— Last Friday, thousands of Puerto Ricans took to the street to protest LUMA Energy, a power company that took over the management of Puerto Rico’s electrical grid after it was privatized. As Paola Rosa-Aquino of New York Magazine reports, Puerto Ricans have seen their electric bills — already among the highest in the United States — skyrocket and have been subjected to so many rolling blackouts the government declared a state of emergency. According to the Guardian, Puerto Rico’s unreliable and battered grid has led many to turn to solar power.

— My colleague Suzy Exposito has this commentary on J Balvin and Tokischka’s music video for “Perra,” which has been heavily criticized for its displays of misogynoir and was quietly removed from YouTube.

— From the Nevada Independent, a mariachi music program is growing in schools across Clark County.

— There has been no meaningful immigration reform nine months after President Biden promised to “aggressively advocate for legislation that creates a clear road map to legal status and citizenship” for 11 million. In her latest, Times columnist Jean Guerrero asks who is going to step up to be the champion of immigrants in the post-Trump era.

— The best thing on the Latinernet: Whoever got the brilliant idea of mashing up promotional footage of the upcoming “Dune” movie with Vicente Fernandez’s “Para Siempre,” please reveal yourselves! I’m not kidding when I say it took me a second to realize that this video wasn’t the intro to an upcoming Televisa telenovela. It’s the “Timoteo Chávez” and “Zendaya Colmenar” that does it for me.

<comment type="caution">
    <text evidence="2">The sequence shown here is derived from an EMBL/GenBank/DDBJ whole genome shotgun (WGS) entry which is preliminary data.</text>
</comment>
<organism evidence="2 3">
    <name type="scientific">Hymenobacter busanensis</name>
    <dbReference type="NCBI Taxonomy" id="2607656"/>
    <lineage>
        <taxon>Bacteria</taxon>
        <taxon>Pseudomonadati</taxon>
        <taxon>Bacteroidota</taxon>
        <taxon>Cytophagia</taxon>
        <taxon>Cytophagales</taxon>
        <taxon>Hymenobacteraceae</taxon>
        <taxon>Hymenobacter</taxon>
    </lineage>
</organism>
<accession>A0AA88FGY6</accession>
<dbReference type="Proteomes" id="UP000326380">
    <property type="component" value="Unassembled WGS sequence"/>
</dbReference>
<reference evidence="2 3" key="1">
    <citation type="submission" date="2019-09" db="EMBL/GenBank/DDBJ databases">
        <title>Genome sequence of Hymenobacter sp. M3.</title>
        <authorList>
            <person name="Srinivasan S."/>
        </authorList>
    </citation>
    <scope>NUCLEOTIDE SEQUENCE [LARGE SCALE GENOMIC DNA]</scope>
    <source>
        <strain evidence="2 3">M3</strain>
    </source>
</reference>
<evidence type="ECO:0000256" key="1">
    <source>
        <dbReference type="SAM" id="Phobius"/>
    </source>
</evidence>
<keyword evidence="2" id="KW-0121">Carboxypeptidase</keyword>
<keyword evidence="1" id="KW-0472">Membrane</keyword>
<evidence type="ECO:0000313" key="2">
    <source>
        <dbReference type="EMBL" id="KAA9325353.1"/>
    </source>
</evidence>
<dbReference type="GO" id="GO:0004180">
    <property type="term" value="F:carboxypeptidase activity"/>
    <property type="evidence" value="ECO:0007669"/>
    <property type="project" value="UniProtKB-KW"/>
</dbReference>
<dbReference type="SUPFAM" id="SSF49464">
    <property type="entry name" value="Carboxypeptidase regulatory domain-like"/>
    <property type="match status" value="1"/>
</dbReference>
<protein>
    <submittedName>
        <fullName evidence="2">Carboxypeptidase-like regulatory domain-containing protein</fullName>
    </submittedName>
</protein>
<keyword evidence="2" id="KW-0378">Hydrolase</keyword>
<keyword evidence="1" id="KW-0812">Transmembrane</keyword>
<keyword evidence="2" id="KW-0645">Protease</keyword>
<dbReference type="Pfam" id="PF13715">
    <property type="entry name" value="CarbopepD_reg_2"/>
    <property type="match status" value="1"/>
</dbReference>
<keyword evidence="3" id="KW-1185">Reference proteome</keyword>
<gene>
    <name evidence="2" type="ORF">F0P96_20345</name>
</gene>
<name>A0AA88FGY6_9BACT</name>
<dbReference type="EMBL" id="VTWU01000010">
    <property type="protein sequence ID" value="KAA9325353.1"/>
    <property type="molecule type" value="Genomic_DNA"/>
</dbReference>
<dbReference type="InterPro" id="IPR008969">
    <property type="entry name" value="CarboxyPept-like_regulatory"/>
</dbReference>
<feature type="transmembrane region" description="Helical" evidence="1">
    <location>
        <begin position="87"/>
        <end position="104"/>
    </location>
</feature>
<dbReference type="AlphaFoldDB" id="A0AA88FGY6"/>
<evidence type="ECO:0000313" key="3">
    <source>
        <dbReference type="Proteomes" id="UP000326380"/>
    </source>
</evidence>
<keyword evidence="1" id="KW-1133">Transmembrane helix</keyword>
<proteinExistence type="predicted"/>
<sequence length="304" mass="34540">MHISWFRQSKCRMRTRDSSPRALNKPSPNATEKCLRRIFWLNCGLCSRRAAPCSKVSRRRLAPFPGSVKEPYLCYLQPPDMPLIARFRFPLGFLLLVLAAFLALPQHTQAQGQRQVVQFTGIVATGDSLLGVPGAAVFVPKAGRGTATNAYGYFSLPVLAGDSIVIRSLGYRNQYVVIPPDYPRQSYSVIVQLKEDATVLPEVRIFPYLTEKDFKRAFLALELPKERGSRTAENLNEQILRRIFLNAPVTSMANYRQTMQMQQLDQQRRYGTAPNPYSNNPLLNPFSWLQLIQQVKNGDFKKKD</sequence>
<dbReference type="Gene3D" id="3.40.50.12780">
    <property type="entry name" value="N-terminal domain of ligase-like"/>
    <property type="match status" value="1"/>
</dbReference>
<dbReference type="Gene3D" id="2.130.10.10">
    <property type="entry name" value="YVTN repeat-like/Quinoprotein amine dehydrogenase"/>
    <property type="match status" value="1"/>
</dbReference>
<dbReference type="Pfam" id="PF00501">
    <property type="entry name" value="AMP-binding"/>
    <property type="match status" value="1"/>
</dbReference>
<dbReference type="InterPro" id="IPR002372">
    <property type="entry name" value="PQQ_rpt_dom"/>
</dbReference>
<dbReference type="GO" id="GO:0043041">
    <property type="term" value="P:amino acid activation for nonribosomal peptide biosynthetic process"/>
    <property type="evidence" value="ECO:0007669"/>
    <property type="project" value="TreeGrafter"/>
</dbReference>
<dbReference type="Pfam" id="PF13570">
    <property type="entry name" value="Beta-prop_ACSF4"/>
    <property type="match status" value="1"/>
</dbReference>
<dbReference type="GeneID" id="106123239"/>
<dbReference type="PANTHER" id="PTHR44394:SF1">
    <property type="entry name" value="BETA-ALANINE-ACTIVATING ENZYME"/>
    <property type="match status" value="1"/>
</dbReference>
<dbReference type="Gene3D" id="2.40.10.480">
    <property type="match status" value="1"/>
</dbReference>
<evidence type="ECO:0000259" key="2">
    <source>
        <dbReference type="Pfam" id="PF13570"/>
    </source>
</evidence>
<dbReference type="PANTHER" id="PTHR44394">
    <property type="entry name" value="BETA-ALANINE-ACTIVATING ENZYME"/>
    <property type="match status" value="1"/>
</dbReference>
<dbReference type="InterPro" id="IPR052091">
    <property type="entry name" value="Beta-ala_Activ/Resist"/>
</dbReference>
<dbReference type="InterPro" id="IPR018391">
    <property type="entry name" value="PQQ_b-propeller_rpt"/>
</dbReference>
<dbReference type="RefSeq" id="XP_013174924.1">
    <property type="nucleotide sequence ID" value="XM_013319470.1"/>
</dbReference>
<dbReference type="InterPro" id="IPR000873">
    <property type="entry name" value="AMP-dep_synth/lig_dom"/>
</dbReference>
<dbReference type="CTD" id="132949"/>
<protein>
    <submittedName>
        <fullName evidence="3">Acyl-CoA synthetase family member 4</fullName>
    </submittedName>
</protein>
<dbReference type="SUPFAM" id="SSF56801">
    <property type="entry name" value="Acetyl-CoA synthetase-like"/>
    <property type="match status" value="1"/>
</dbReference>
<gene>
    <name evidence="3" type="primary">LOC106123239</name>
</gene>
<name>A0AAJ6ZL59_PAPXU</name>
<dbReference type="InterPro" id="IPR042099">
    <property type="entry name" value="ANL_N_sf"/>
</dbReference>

And now for something a little different...

A drawing of a girl preparing an ofrenda with flowers and pastries. A thought bubble reads: "Hmm..."
The detail, intention, and focus we put into our ofrendas is a translation of the love and respect we will always hold for our ancestors, no matter how much time has passed.
(Valeria Olguín / For The Times)

Valeria Olguín is a Xicana visual artist and community organizer raised between South San Francisco and her mom’s burrito shop. She refers to her work as lighthearted love letters, using it to connect with others with similar experiences and identities through shared joy.

This comic was inspired by the love for our ancestors that transcends death. Although they’re no longer present, we continue loving and respecting our loved ones. The detail, intention and focus we put into our ofrendas is a translation of the love and respect we will always hold for them, no matter how much time has passed.

Are you a Latinx artist? We want your help telling our stories. Send us your pitches for illustrations, comics, GIFs and more! Email our art director at